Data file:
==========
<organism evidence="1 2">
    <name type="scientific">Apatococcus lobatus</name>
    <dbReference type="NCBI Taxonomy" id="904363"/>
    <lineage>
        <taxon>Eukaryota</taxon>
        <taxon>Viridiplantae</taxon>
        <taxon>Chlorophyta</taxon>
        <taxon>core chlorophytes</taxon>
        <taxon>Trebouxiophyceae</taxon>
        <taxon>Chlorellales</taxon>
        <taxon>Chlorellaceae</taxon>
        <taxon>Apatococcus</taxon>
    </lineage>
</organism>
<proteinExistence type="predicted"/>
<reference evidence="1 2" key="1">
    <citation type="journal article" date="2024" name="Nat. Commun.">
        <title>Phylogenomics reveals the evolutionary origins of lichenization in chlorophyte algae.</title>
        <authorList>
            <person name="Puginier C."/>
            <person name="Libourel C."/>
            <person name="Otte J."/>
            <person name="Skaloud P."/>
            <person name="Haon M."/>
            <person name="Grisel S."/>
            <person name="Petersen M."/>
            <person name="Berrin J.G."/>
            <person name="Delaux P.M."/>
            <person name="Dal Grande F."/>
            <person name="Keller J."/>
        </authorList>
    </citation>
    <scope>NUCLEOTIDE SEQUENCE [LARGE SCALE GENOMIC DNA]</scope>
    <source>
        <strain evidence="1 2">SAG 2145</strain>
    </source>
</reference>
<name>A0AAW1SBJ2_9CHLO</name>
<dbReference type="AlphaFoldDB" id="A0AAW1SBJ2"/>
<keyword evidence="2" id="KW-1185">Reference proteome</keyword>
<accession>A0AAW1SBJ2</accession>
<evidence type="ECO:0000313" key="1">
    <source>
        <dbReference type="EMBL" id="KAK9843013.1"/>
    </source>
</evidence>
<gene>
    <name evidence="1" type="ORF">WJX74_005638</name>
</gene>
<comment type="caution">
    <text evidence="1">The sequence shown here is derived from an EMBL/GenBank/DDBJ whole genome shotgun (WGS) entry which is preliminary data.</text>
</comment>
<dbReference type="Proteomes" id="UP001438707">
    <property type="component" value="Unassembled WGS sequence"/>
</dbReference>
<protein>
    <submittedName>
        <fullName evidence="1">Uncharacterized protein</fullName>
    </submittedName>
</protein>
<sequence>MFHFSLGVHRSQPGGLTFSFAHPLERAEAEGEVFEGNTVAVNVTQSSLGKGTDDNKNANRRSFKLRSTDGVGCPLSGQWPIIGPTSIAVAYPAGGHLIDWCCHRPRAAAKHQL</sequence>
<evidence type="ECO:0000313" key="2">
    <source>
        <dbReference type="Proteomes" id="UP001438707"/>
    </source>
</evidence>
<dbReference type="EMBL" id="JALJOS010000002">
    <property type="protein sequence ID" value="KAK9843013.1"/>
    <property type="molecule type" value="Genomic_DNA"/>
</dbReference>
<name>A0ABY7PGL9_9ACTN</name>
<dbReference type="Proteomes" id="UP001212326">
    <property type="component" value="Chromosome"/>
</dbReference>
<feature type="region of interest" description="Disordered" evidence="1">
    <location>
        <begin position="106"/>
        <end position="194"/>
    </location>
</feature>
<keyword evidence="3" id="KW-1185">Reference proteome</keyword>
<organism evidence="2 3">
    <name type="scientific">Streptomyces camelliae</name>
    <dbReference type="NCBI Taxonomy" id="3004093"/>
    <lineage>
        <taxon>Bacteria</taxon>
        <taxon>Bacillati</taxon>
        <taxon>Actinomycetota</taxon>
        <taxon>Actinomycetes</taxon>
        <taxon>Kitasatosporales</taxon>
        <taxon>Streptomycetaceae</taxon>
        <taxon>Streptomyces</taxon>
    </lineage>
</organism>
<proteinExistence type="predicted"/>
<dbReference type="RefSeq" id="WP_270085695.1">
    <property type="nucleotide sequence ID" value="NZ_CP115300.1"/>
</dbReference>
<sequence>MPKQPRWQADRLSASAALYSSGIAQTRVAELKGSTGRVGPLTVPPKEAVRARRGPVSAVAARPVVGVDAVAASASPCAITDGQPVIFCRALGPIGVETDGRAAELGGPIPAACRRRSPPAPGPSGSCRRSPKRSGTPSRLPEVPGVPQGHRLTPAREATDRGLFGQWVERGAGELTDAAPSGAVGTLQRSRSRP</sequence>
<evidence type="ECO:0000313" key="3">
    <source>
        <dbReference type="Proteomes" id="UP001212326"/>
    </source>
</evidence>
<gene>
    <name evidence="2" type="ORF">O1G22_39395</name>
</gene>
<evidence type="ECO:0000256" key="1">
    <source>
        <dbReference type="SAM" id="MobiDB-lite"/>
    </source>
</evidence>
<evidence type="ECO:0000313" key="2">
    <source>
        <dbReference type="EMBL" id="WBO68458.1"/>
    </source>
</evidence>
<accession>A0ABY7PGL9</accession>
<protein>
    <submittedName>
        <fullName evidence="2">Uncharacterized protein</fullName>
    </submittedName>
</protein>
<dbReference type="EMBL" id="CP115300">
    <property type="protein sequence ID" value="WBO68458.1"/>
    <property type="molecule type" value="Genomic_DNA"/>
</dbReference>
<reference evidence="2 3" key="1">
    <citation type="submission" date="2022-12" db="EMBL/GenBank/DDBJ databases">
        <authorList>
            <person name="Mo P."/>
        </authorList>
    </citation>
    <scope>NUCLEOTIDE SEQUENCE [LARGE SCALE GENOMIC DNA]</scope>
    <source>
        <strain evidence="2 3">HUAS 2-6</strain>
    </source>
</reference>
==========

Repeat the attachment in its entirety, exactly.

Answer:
<organism evidence="1 2">
    <name type="scientific">Apatococcus lobatus</name>
    <dbReference type="NCBI Taxonomy" id="904363"/>
    <lineage>
        <taxon>Eukaryota</taxon>
        <taxon>Viridiplantae</taxon>
        <taxon>Chlorophyta</taxon>
        <taxon>core chlorophytes</taxon>
        <taxon>Trebouxiophyceae</taxon>
        <taxon>Chlorellales</taxon>
        <taxon>Chlorellaceae</taxon>
        <taxon>Apatococcus</taxon>
    </lineage>
</organism>
<proteinExistence type="predicted"/>
<reference evidence="1 2" key="1">
    <citation type="journal article" date="2024" name="Nat. Commun.">
        <title>Phylogenomics reveals the evolutionary origins of lichenization in chlorophyte algae.</title>
        <authorList>
            <person name="Puginier C."/>
            <person name="Libourel C."/>
            <person name="Otte J."/>
            <person name="Skaloud P."/>
            <person name="Haon M."/>
            <person name="Grisel S."/>
            <person name="Petersen M."/>
            <person name="Berrin J.G."/>
            <person name="Delaux P.M."/>
            <person name="Dal Grande F."/>
            <person name="Keller J."/>
        </authorList>
    </citation>
    <scope>NUCLEOTIDE SEQUENCE [LARGE SCALE GENOMIC DNA]</scope>
    <source>
        <strain evidence="1 2">SAG 2145</strain>
    </source>
</reference>
<name>A0AAW1SBJ2_9CHLO</name>
<dbReference type="AlphaFoldDB" id="A0AAW1SBJ2"/>
<keyword evidence="2" id="KW-1185">Reference proteome</keyword>
<accession>A0AAW1SBJ2</accession>
<evidence type="ECO:0000313" key="1">
    <source>
        <dbReference type="EMBL" id="KAK9843013.1"/>
    </source>
</evidence>
<gene>
    <name evidence="1" type="ORF">WJX74_005638</name>
</gene>
<comment type="caution">
    <text evidence="1">The sequence shown here is derived from an EMBL/GenBank/DDBJ whole genome shotgun (WGS) entry which is preliminary data.</text>
</comment>
<dbReference type="Proteomes" id="UP001438707">
    <property type="component" value="Unassembled WGS sequence"/>
</dbReference>
<protein>
    <submittedName>
        <fullName evidence="1">Uncharacterized protein</fullName>
    </submittedName>
</protein>
<sequence>MFHFSLGVHRSQPGGLTFSFAHPLERAEAEGEVFEGNTVAVNVTQSSLGKGTDDNKNANRRSFKLRSTDGVGCPLSGQWPIIGPTSIAVAYPAGGHLIDWCCHRPRAAAKHQL</sequence>
<evidence type="ECO:0000313" key="2">
    <source>
        <dbReference type="Proteomes" id="UP001438707"/>
    </source>
</evidence>
<dbReference type="EMBL" id="JALJOS010000002">
    <property type="protein sequence ID" value="KAK9843013.1"/>
    <property type="molecule type" value="Genomic_DNA"/>
</dbReference>
<name>A0ABY7PGL9_9ACTN</name>
<dbReference type="Proteomes" id="UP001212326">
    <property type="component" value="Chromosome"/>
</dbReference>
<feature type="region of interest" description="Disordered" evidence="1">
    <location>
        <begin position="106"/>
        <end position="194"/>
    </location>
</feature>
<keyword evidence="3" id="KW-1185">Reference proteome</keyword>
<organism evidence="2 3">
    <name type="scientific">Streptomyces camelliae</name>
    <dbReference type="NCBI Taxonomy" id="3004093"/>
    <lineage>
        <taxon>Bacteria</taxon>
        <taxon>Bacillati</taxon>
        <taxon>Actinomycetota</taxon>
        <taxon>Actinomycetes</taxon>
        <taxon>Kitasatosporales</taxon>
        <taxon>Streptomycetaceae</taxon>
        <taxon>Streptomyces</taxon>
    </lineage>
</organism>
<proteinExistence type="predicted"/>
<dbReference type="RefSeq" id="WP_270085695.1">
    <property type="nucleotide sequence ID" value="NZ_CP115300.1"/>
</dbReference>
<sequence>MPKQPRWQADRLSASAALYSSGIAQTRVAELKGSTGRVGPLTVPPKEAVRARRGPVSAVAARPVVGVDAVAASASPCAITDGQPVIFCRALGPIGVETDGRAAELGGPIPAACRRRSPPAPGPSGSCRRSPKRSGTPSRLPEVPGVPQGHRLTPAREATDRGLFGQWVERGAGELTDAAPSGAVGTLQRSRSRP</sequence>
<evidence type="ECO:0000313" key="3">
    <source>
        <dbReference type="Proteomes" id="UP001212326"/>
    </source>
</evidence>
<gene>
    <name evidence="2" type="ORF">O1G22_39395</name>
</gene>
<evidence type="ECO:0000256" key="1">
    <source>
        <dbReference type="SAM" id="MobiDB-lite"/>
    </source>
</evidence>
<evidence type="ECO:0000313" key="2">
    <source>
        <dbReference type="EMBL" id="WBO68458.1"/>
    </source>
</evidence>
<accession>A0ABY7PGL9</accession>
<protein>
    <submittedName>
        <fullName evidence="2">Uncharacterized protein</fullName>
    </submittedName>
</protein>
<dbReference type="EMBL" id="CP115300">
    <property type="protein sequence ID" value="WBO68458.1"/>
    <property type="molecule type" value="Genomic_DNA"/>
</dbReference>
<reference evidence="2 3" key="1">
    <citation type="submission" date="2022-12" db="EMBL/GenBank/DDBJ databases">
        <authorList>
            <person name="Mo P."/>
        </authorList>
    </citation>
    <scope>NUCLEOTIDE SEQUENCE [LARGE SCALE GENOMIC DNA]</scope>
    <source>
        <strain evidence="2 3">HUAS 2-6</strain>
    </source>
</reference>